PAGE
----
Arctic Data Center's New Customizable Portal Service

By: Erin McLean, Community Engagement and Outreach Coordinator with the Arctic Data Center

The Arctic Data Center serves as the National Science Foundation (NSF) research community's primary repository for Arctic data preservation and data discovery, and is funded by the NSF via a five-year award. We currently list more than 5,800 data sets covering data from myriad research fields, such as ecology, glaciology, oceanography, and limnology, among many others. With such a diversity of disciplines represented in the catalog, we wanted to enable researchers to group together datasets to create a custom view of only the datasets relevant to their work. With that simple idea, data portals were born.

A data portal is a webpage showcasing a user's curated collection of datasets from the Arctic Data Center. Users can select data based on a particular region, taxa level, or keyword search—or a combination of any number of metadata characteristics present in the rich metadata of the catalog. Once the datasets are selected, the metrics associated with the selected data, such as the number of datasets in the portal and the number of downloads of those datasets, will automatically populate. Furthermore, researchers can add custom search filters, allowing the datasets to be filtered by a certain metadata characteristic such as research vessel or project number.

Data portals are an excellent addition to a researcher's tool chest. Because each portal supports a customized URL, these dataset collections can be shared widely among a lab group or an interdisciplinary project. The portal creator can add additional pages to the portal detailing different aspects of the project, as well as add custom colors and logos to the page. In this way, researchers can have all the information about their project in one place—not only the data associated with the project, but also information about team members, publications, or even a blog. All of this customization can be accomplished with the user-friendly portal editor and Markdown styling.

Figure 1. Screen shot of the Toolk Field Station Data Portal.Figure 1. Screen shot of the Toolk Field Station Data Portal.

One group that we think has used the portal service effectively is the Toolik Field Station in Alaska. The primary goal of this field station is to conduct long term, process-based ecological research. Their portal gives users the option to see all Toolik-related data at once under the "Data" tab and it also allows users to filter those results by area of interest. The portal also serves as the landing page for the field station. Information about the history and affiliated programs at the field stations is all available on the "About" tab, and the papers associated with Toolik work are all listed under "Publications." If a user wants to get in touch with a Toolik staff member, they only need to visit the "People" tab for a list of names and email addresses. Their page looks polished and professional with the custom colors and logo from the field station. Other projects that made effective use of the portals are the Circumpolar Active Layer Monitoring Program (CALM), the Distributed Biological Observatory (DBO), and the Permafrost Discovery Gateway (still in progress).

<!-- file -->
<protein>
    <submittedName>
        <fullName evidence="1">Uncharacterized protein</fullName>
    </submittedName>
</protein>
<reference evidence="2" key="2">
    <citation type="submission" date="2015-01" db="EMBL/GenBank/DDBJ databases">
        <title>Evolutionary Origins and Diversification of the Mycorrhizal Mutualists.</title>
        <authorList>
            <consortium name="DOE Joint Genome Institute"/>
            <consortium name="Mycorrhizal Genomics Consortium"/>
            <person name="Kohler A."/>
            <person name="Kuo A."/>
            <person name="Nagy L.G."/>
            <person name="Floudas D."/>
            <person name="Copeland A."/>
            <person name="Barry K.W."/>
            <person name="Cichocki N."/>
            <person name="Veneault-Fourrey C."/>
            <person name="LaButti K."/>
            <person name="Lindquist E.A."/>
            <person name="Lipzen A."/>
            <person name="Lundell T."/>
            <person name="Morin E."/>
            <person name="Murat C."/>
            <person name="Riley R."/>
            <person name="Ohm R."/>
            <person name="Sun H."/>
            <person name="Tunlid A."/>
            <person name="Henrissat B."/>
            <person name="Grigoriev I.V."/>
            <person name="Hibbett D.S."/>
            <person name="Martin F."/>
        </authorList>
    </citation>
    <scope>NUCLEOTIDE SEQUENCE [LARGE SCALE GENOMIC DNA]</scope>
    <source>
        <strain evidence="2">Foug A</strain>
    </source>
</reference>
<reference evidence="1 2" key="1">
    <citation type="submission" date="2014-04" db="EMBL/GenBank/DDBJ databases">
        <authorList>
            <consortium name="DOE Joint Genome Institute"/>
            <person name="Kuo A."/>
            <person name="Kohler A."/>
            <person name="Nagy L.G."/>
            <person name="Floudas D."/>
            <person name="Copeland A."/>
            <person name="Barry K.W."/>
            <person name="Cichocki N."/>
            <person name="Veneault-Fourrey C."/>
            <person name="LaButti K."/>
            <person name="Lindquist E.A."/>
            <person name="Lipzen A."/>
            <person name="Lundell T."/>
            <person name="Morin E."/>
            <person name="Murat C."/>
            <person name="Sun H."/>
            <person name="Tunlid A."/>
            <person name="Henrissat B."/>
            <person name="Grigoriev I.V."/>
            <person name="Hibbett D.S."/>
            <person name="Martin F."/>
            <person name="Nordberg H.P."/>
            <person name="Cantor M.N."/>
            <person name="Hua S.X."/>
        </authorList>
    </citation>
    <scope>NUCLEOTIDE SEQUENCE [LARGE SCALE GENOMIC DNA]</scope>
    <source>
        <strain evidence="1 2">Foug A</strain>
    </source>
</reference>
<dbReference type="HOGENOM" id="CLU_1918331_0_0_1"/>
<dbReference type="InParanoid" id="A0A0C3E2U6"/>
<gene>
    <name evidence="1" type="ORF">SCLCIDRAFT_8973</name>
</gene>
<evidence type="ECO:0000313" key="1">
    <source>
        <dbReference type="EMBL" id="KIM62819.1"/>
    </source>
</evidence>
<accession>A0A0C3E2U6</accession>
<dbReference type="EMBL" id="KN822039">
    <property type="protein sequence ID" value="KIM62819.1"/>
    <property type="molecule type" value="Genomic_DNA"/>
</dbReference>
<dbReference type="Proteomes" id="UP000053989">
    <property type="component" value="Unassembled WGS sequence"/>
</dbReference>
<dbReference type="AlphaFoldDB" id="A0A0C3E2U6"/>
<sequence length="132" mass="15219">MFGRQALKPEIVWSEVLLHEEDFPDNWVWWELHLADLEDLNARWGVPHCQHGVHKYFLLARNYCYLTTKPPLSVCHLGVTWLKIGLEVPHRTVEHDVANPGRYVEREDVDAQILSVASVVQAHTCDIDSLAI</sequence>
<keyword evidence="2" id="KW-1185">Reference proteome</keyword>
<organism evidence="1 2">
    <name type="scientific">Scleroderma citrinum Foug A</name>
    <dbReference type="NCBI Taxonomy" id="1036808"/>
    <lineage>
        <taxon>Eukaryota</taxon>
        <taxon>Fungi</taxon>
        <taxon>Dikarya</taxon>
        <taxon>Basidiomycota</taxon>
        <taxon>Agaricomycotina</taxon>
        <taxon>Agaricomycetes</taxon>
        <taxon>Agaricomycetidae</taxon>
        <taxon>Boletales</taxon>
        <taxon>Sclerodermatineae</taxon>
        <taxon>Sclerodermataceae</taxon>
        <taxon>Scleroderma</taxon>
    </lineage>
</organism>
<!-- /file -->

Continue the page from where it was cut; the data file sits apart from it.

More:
Figure 2. Screen shot of Arctic Data Center's page on how to access the portal creator and editor.Figure 2. Screen shot of Arctic Data Center's page on how to access the portal creator and editor.

To help users get started, our team has created five short tutorial videos outlining different aspects of creating a portal. If you run into any issues or have any questions while creating your portal, please reach out to our team at support [at] arcticdata.io and we'll be happy to help. For more information, visit the portals page on the Arctic Data Center website


About the Author

Erin McLean Erin McLean is the Community Engagement and Outreach Coordinator with the Arctic Data Center, headquartered at NCEAS in Santa Barbara. She holds a bachelor of arts from Boston University in marine science and English literature and a master of science from the University of Rhode Island in biological and environmental sciences. A scientist, educator, and writer, she has built her career on making science more accessible to all. Contact her via email (mclean [at] nceas.ucsb.edu).

Witness Community Highlights
30 June 2020 Issue

About

Witness Community Highlights is an online publication launched in May 2017 to complement the regular publications of Witness the Arctic. It was developed in response to community feedback identifying the need for a monthly publication to highlight 1–2 Arctic research efforts and other timely items of interest to our readers. Community Highlights is distributed monthly via our Witness the Arctic mailing list of over 8,800 subscribers.

Archives/Subscribe

Starting with the premier issue in May 2017, articles published in Witness Community Highlights are archived online.

Archive

Subscribe

Contact

Editors of Witness Community Highlights welcome ideas for future articles. If you have an idea or a question about this publication, please contact Betsy Turner-Bogren at betsy@arcus.org.

Witness the Arctic

Witness the Arctic provides information on current Arctic research efforts and findings, significant research initiatives, national policy affecting Arctic research, international activities, and profiles of institutions with major Arctic research efforts.

Witness the Arctic